On January 11, 1913—one hundred years ago—the largest curling facility on the planet opened in Duluth at 1338 London Road. It was the completion of a vision many Duluthians had shared since 1891.
Beginning in the 1880s, as Duluth began another boom cycle thanks to the developing grain trade, it attracted many idealistic young men from Scotland and Canadians of Scottish ancestry. By the end of the decade, Hunter’s Park was being developed along Woodland Avenue, and its early population almost entirely made up of those of Scottish descent. Consequently, the Zenith City became a natural home for the Scottish sport of curling.
The Duluth Curling & Skating Club organized in 1891, according to the Duluth News Tribune, “through the efforts of Capt. F. N. LaSalle.” Its first officers, elected three days later, included plenty of Scots: H. Hardan, Colin Campbell, Alec McRae, William McCulluch, A. S. Wilson, Walter Brown, Ronald Hunter (founder of Hunter’s Park), R. J. McLoed, G. G. Barnum, and James “Jimmy” Moon.
The Club began building Duluth’s first curling rink on the foundation of Elevator A’s ruins at Third Avenue East and Michigan Street. It was little more than two retaining walls and a tent. The Club had recently acquired sixteen sets of curling stones, which Moon—a champion bagpiper—claimed were “bonnie ones.” But the new rink wasn’t quite ready. Anxious to throw those new stones, curlers cleared snow on St. Louis Bay at the foot of Eighth Avenue West “on the slip behind the lime kiln” (just west of today’s BayFront Park stage) so they could play a few games on the Yule. So they cleared some snow on St. Louis Bay at the foot of Eighth Avenue West and threw their first stone on Christmas Day 1891.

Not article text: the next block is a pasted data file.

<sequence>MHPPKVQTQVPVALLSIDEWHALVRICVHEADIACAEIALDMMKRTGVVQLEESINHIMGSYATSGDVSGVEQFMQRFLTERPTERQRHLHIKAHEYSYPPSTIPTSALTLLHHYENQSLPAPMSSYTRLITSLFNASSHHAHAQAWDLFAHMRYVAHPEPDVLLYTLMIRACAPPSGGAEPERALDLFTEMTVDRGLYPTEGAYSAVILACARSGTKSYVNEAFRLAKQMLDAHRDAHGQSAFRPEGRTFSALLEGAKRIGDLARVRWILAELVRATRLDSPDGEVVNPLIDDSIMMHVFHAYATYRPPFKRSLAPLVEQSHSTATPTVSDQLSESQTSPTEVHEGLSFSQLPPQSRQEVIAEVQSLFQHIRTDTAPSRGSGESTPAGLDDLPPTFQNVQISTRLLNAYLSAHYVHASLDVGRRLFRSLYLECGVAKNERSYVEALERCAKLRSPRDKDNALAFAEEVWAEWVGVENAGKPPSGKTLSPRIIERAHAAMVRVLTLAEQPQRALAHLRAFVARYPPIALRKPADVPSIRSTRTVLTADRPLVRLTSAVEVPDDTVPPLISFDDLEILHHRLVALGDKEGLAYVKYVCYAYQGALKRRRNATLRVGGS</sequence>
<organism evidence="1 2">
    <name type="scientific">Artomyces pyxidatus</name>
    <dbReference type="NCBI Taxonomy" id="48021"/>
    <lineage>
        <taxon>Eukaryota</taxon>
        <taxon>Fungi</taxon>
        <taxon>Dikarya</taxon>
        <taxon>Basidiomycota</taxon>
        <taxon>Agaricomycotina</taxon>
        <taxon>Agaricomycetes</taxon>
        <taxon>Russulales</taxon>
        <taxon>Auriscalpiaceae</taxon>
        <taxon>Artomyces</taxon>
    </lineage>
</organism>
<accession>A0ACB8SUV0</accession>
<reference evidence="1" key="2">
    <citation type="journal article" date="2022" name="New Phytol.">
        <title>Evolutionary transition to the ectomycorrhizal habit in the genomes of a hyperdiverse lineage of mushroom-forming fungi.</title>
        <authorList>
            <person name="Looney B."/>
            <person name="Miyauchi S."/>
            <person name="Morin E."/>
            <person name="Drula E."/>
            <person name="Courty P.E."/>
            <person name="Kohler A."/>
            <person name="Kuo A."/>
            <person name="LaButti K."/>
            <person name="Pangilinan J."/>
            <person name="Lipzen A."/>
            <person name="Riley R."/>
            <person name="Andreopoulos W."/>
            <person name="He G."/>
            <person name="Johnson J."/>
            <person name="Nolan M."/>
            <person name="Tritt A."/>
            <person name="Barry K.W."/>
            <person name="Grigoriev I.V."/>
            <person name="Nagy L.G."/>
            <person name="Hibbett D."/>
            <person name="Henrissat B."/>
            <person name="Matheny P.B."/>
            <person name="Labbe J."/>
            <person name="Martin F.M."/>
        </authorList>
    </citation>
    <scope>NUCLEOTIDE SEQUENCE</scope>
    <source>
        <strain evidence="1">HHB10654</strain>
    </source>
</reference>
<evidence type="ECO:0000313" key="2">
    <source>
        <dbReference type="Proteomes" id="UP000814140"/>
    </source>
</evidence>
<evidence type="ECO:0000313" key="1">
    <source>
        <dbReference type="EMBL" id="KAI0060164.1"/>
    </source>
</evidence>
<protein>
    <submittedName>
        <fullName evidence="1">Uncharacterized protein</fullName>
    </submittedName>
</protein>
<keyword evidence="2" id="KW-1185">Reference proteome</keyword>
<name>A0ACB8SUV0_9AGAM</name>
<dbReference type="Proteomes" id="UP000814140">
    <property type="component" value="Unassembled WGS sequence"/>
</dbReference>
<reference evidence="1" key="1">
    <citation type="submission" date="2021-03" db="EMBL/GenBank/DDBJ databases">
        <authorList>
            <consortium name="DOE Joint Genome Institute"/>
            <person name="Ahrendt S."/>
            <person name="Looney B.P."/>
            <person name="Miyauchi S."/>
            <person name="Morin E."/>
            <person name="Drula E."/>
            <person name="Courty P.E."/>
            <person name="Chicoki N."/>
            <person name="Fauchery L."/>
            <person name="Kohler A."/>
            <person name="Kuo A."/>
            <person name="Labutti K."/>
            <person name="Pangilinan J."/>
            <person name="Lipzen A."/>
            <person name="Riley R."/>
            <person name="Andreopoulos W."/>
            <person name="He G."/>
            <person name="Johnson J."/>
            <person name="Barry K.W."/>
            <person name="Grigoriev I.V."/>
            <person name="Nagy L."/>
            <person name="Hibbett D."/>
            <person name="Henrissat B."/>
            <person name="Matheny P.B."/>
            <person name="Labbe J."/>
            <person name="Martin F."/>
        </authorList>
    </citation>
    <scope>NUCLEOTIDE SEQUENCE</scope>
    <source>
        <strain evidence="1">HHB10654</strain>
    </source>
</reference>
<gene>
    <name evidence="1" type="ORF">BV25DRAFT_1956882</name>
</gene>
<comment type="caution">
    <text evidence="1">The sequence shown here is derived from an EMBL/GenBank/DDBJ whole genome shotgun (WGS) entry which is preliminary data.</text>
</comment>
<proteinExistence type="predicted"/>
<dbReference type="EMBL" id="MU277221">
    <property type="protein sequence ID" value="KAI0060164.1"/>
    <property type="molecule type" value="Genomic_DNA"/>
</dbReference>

The Third Avenue East rink hosted its first game on New Year’s Day, 1892; it was destroyed in a blizzard just months later. For the next twenty years curling in Duluth took place in several other buildings, including a facility at Wallace Avenue and Arrowhead Road from 1892 to 1896. It then played in a warehouse for two seasons until 1897, when the club built a rink at Third Avenue East and Michigan Street—near the location of the short-lived 1891 facility—and played there until the construction of its grand facility next door at 1338 London Road.
Designed by Duluth Architect Frederick C. German—at a cost estimated at $125,000 or $2.8 million today—the Duluth Curling Club was the largest facility of its kind in the world when it opened in 1913. Its lower level boasted twelve sheets of ice and seating for three thousand spectators. The second level was open to ice skating and hockey in winter and roller skating in summer. The club had two kitchens, several dining rooms, a lunch counter, locker rooms, and a manager’s living quarters.
The new facility had its unofficial opening on the night of January 11, 1913 (it was formally dedicated February 22, 1913) after workman spent the previous 24 hours working non-stop to complete the building and lay down the ice. Over 2,000 people attended the opening—all of them either Curling Club members or those who had claimed a ticket for the event. There were curling and hockey exhibitions and the second floor was opened for ice skating. The Third regiment band provided music. The first official curling match was scheduled for January 17.